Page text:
Field Position And Penalties

Steve Milton sums up some field position stats in the Spec article below.

Ron Lancaster used to say that every hundred yards in penalties was equal to one opposing touch down. I would add that for every one hundred yards of field position you give up would equal a touch down.

Enjoy...

This is ugly, This is chew off your arm in the morning so she doesn’t wake up ugly! :o

Give this metric a long look before you judge quarterback Jeremiah Masoli too harshly. The difference between where the Hamilton offence starts with the ball this season and where its opponent’s offence starts with the ball is a cumulative 980 yards — to the negative. This means Masoli and his crew have had to make up an average of 122.5 yards per game (or nearly 10 yards every possession) just to get back to the same starting points as the other team. Conversely, Bo Levi Mitchell has an average field-position head start of 100 yards per game on whichever quarterback his Stampeders are playing against.
The Ticat offence has taken the field 106 times, 102 of those on their own side of the field. In the four drive starts they’ve had from the other guys’ side of the 55-yard-line, they’ve scored three touchdowns. Two of those right-side-up possessions were in the 50-11 annihilation of Montreal. No other offence has started fewer than 11 times in the opponent’s end.
So why not make the climb steeper?
It’s obvious — how could it not be? — that the Tiger-Cats suffer from field-position issues. You’d think they wouldn’t want to compound the problem with preventable yardage losses. Yet, they are being flagged for an average of 97.8 yards in penalties per game, second to only Edmonton’s crime rate of 111.9 yards. Of the 72 Hamilton penalties accepted by the other team, a league-high 23 have been for procedure or offside, among the leading causes of coaches’ health problems.

Killer91 thanks for posting

Milton, for some reason, wont take the logical next step in the analysis:
Maybe, just maybe, its the system under the HC the franchise has currently hitched its wagon to that hamstrings their success ?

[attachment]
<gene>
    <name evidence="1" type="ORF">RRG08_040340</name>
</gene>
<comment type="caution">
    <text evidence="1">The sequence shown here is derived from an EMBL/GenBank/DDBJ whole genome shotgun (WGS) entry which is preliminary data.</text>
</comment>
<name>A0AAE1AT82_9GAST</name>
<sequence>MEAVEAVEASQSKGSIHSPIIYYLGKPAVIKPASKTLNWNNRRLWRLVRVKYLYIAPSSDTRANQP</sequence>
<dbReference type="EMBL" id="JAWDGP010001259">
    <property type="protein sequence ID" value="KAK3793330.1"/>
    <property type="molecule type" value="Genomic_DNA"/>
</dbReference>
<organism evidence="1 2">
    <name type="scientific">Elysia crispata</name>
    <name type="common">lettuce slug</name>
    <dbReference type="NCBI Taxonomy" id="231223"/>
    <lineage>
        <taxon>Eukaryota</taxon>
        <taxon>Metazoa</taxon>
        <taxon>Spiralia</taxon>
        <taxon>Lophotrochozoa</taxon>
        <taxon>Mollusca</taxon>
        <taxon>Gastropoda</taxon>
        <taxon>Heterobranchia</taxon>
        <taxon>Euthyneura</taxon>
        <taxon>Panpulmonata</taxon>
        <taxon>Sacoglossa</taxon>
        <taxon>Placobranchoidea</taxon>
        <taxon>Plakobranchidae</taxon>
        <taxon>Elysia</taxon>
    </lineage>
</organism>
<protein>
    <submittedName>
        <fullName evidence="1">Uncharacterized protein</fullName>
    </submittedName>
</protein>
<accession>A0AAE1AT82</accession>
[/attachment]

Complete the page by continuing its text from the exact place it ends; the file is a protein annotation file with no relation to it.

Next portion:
Other league DCs seem to be on to something.

When I read up on JJ system the article I read said that his system is great for scoring points, but is easy to counter and once countered there isn’t much you can do to change that fact in game.

That article was interesting, and sad. It makes sense though, teams that lose more then win often take far more penalties then other teams.

Do you have a link to the article?

So why aren’t teams able to stop his system outside their own 25 yards line? Or does he have two systems, one reserved for the red zone?

Bad teams take more penalties. Yeah, I think you’re probably right. But the question is, are they bad because they take more penalties, or do they take more penalties because they’re bad? I suspect the answer to that is … yes.

I don’t think our Special Teams Coached has helped us much.
Our kick returners have been average, I would like to see a specialist come in and return kicks ala Speedy a couple of seasons ago. Speedy was an improvement last game on punt returns but that’s not the solution. Maybe Williams full time return specialist again? - there would be value in that.
I don’t believe our kicker is very good at punting - I think his leg is strong but lacks the ability to pin returners to the side lines consistently allowing returns. (Though he has been working on that in last 2 games). We have been spoiled in recent years with our non-national kickers - Medlock and Castillo.